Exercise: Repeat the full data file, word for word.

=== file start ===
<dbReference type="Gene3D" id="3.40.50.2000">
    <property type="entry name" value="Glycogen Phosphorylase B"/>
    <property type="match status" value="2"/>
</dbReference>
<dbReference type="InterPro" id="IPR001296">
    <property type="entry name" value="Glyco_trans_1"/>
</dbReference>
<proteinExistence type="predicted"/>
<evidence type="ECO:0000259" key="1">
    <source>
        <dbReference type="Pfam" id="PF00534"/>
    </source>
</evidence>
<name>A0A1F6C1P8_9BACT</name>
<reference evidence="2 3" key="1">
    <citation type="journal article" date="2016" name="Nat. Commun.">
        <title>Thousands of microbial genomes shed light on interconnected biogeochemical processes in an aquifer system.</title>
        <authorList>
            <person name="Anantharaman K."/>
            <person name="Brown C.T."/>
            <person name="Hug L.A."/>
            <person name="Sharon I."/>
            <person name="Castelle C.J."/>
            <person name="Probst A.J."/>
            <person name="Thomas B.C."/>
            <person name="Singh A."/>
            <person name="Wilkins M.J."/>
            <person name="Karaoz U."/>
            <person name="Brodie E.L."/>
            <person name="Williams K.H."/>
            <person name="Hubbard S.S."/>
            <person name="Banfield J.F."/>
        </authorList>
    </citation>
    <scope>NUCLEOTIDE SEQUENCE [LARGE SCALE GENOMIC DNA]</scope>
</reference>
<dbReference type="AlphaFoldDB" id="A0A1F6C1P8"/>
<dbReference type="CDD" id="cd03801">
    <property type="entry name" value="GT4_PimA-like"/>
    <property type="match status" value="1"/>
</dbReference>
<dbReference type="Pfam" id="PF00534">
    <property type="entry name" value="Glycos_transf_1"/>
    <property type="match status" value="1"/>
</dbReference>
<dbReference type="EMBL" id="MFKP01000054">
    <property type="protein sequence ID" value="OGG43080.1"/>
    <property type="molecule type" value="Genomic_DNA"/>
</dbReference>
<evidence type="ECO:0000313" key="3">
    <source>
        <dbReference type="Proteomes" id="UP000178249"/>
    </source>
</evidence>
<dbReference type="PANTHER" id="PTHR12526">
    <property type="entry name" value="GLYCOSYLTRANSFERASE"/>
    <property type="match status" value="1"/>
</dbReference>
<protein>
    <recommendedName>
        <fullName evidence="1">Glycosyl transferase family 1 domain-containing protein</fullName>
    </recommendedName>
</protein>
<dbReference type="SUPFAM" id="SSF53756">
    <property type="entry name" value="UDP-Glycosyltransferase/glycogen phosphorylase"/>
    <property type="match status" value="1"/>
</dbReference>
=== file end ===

<dbReference type="Gene3D" id="3.40.50.2000">
    <property type="entry name" value="Glycogen Phosphorylase B"/>
    <property type="match status" value="2"/>
</dbReference>
<dbReference type="InterPro" id="IPR001296">
    <property type="entry name" value="Glyco_trans_1"/>
</dbReference>
<proteinExistence type="predicted"/>
<evidence type="ECO:0000259" key="1">
    <source>
        <dbReference type="Pfam" id="PF00534"/>
    </source>
</evidence>
<name>A0A1F6C1P8_9BACT</name>
<reference evidence="2 3" key="1">
    <citation type="journal article" date="2016" name="Nat. Commun.">
        <title>Thousands of microbial genomes shed light on interconnected biogeochemical processes in an aquifer system.</title>
        <authorList>
            <person name="Anantharaman K."/>
            <person name="Brown C.T."/>
            <person name="Hug L.A."/>
            <person name="Sharon I."/>
            <person name="Castelle C.J."/>
            <person name="Probst A.J."/>
            <person name="Thomas B.C."/>
            <person name="Singh A."/>
            <person name="Wilkins M.J."/>
            <person name="Karaoz U."/>
            <person name="Brodie E.L."/>
            <person name="Williams K.H."/>
            <person name="Hubbard S.S."/>
            <person name="Banfield J.F."/>
        </authorList>
    </citation>
    <scope>NUCLEOTIDE SEQUENCE [LARGE SCALE GENOMIC DNA]</scope>
</reference>
<dbReference type="AlphaFoldDB" id="A0A1F6C1P8"/>
<dbReference type="CDD" id="cd03801">
    <property type="entry name" value="GT4_PimA-like"/>
    <property type="match status" value="1"/>
</dbReference>
<dbReference type="Pfam" id="PF00534">
    <property type="entry name" value="Glycos_transf_1"/>
    <property type="match status" value="1"/>
</dbReference>
<dbReference type="EMBL" id="MFKP01000054">
    <property type="protein sequence ID" value="OGG43080.1"/>
    <property type="molecule type" value="Genomic_DNA"/>
</dbReference>
<evidence type="ECO:0000313" key="3">
    <source>
        <dbReference type="Proteomes" id="UP000178249"/>
    </source>
</evidence>
<dbReference type="PANTHER" id="PTHR12526">
    <property type="entry name" value="GLYCOSYLTRANSFERASE"/>
    <property type="match status" value="1"/>
</dbReference>
<protein>
    <recommendedName>
        <fullName evidence="1">Glycosyl transferase family 1 domain-containing protein</fullName>
    </recommendedName>
</protein>
<dbReference type="SUPFAM" id="SSF53756">
    <property type="entry name" value="UDP-Glycosyltransferase/glycogen phosphorylase"/>
    <property type="match status" value="1"/>
</dbReference>